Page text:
In what would be a great Onion headline, Jeff Sessions plans to deport California and revoke all rights shared by both naturalized and immigrant Californians which include the right to get drunk and pee on Sunset Blvd after a great night at the Whiskey…something I feel Mike Pence secretly desires.
Earlier this week, the AG made his way to California where he went after the governor and others over the fact that Sacramento refuses to help ICE find and get rid of unwanted individuals. California has doubled down on its status as a sanctuary state, and is ready to fight the feds after former Attorney General, and number one thorn in Sessions side not named Trump, Eric Holder pointed out that the supreme court ruled previously that states could not be forced by the fed to give up resources when the state does not agree with the federal policy being cited for said resources. Sessions is angrily shaking in his white boy boots over the outlandish idea that a state could have a conscious and is baffled why those pot smoking hippies would want to defend drug selling gang bangers from Tajuana. Of course, sessions would also have ICE raid every Taco Bell to deport those annoying chalupas and the 1 am pot menu.
Finally, we were formally introduced to Sam Nunberg this week, the Trump campaign official that no one I know even had an inkling existed. Nunberg made waves Monday when he went on every possible talk show on cable news for five, almost six hours declaring that he would not comply to Mueller’s request for his emails, then maybe give what few emails he had gone through over, to finally that night realizing this was crazy and insane and announcing on MSNBC that he would gladly hand over his email password so Mueller would have access to everything. If you have not had a chance to see any of the clips, or read one of the several fully transcribed interviews floating around on Twitter, please do so. It is a great laugh that will be funny until Nunberg disappears in a Denzel style Russian mafia hit. Don’t forget that a former spy and his daughter were poisoned by the Kremlin this week, so training day could actually happen…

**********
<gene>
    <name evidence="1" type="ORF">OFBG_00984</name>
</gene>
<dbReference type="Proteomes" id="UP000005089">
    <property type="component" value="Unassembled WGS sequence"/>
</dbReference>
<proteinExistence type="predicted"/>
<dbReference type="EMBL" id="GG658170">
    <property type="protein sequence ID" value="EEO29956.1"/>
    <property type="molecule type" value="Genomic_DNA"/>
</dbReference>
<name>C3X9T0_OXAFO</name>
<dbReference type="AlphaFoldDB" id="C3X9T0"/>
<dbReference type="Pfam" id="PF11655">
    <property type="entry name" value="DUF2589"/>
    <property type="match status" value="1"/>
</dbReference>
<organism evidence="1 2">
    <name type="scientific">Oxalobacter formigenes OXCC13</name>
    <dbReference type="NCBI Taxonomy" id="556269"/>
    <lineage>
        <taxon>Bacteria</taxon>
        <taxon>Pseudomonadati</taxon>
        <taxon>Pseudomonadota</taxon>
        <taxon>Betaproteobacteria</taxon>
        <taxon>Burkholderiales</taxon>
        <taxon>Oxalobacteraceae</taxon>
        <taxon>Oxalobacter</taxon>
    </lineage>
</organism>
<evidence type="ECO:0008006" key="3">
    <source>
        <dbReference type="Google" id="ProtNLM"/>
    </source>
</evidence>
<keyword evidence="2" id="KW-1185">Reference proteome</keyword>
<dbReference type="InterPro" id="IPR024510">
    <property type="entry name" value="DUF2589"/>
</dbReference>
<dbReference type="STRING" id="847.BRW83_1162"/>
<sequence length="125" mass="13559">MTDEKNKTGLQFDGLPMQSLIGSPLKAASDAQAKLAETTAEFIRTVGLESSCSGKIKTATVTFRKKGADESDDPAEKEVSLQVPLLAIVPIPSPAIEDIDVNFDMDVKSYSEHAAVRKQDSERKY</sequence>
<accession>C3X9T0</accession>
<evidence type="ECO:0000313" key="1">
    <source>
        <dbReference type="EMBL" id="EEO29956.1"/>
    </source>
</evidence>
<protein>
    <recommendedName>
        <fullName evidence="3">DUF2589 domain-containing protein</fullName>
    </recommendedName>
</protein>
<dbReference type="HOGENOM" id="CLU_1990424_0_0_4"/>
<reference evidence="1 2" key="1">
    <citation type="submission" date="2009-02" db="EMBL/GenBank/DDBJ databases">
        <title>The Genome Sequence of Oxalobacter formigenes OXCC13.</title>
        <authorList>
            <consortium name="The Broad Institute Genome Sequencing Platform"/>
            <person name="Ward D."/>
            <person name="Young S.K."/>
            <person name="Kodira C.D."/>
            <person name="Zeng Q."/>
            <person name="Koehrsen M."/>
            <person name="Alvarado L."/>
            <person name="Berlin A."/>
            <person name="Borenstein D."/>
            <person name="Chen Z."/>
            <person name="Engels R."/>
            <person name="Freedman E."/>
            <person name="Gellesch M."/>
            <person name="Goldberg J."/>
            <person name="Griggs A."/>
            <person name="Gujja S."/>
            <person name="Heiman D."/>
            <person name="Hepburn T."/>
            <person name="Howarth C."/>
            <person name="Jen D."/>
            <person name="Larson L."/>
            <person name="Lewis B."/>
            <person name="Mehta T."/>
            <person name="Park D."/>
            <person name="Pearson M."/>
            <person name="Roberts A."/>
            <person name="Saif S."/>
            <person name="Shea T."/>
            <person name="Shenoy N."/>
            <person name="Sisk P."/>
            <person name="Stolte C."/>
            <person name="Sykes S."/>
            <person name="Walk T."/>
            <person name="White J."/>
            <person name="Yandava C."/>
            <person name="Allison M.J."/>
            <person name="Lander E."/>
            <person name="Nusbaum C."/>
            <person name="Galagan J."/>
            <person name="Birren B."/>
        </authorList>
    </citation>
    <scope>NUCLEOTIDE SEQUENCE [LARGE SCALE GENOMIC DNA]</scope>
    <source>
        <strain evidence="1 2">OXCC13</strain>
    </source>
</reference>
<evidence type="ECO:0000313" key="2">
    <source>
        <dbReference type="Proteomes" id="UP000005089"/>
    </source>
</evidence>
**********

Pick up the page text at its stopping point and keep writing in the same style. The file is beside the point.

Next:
And that’s the headlines, or some of them, for this week…(exit soundbite)
Dr J Segment:
Ok – on a lighter note, it is time to welcome my dear friend and colleague Dr. J. The doc is not only a professor of the bastardized Germanic French Celtic Saxon language we call native like myself, he is a poet who shares and disagrees with many of my favorites. Tonight, he has agreed to join us and give us some insight into the life of one William Carlos Williams, master of the refrigerator post-it that gently let’s your lover down, Dr. J, how’s it going?
Finally, we take a look at Podcasts. On Tuesday, Wired ran an interesting article on the rise and continued popularity of what the article insinuates as the new way to gather your news without the bothersome TV or crumpled newspaper that your neighbor didn’t steal.
Felix Salmon, the articles author, took a unique look at how the podcast has become, in his words, industrialized as larger media companies like The New York Times, Washingon Post, and NPR have invested larger and larger amounts of time and advertising revenue on the format, helping boost their native formats by allowing traditional journalists another avenue to explore and experiment with, adding to the plethora of information that the organizations can draw from for their narratives.
But the question I had as I combed through the article was simply how do we define what a podcast is? I asked because, this little venture I am playing with here has been something I have been playing around with for a while now, and I have simply called it an idea for a podcast, but is it? What characteristics define the podcast? Can a guy literally plug in a microphone, talk for twenty or thirty minutes about the news of the day, and call that a podcast? To me, the ambiguous nature of the podcast rivals that of the blog where both amateur and professional writers compete to create dialogues connected to larger narratives promoted by the Mainstream media outlets. Blogs also take on the nature of personal interest diaries, expanded thoughts that are better left to post-it notes, and reflections on personal beliefs and observations.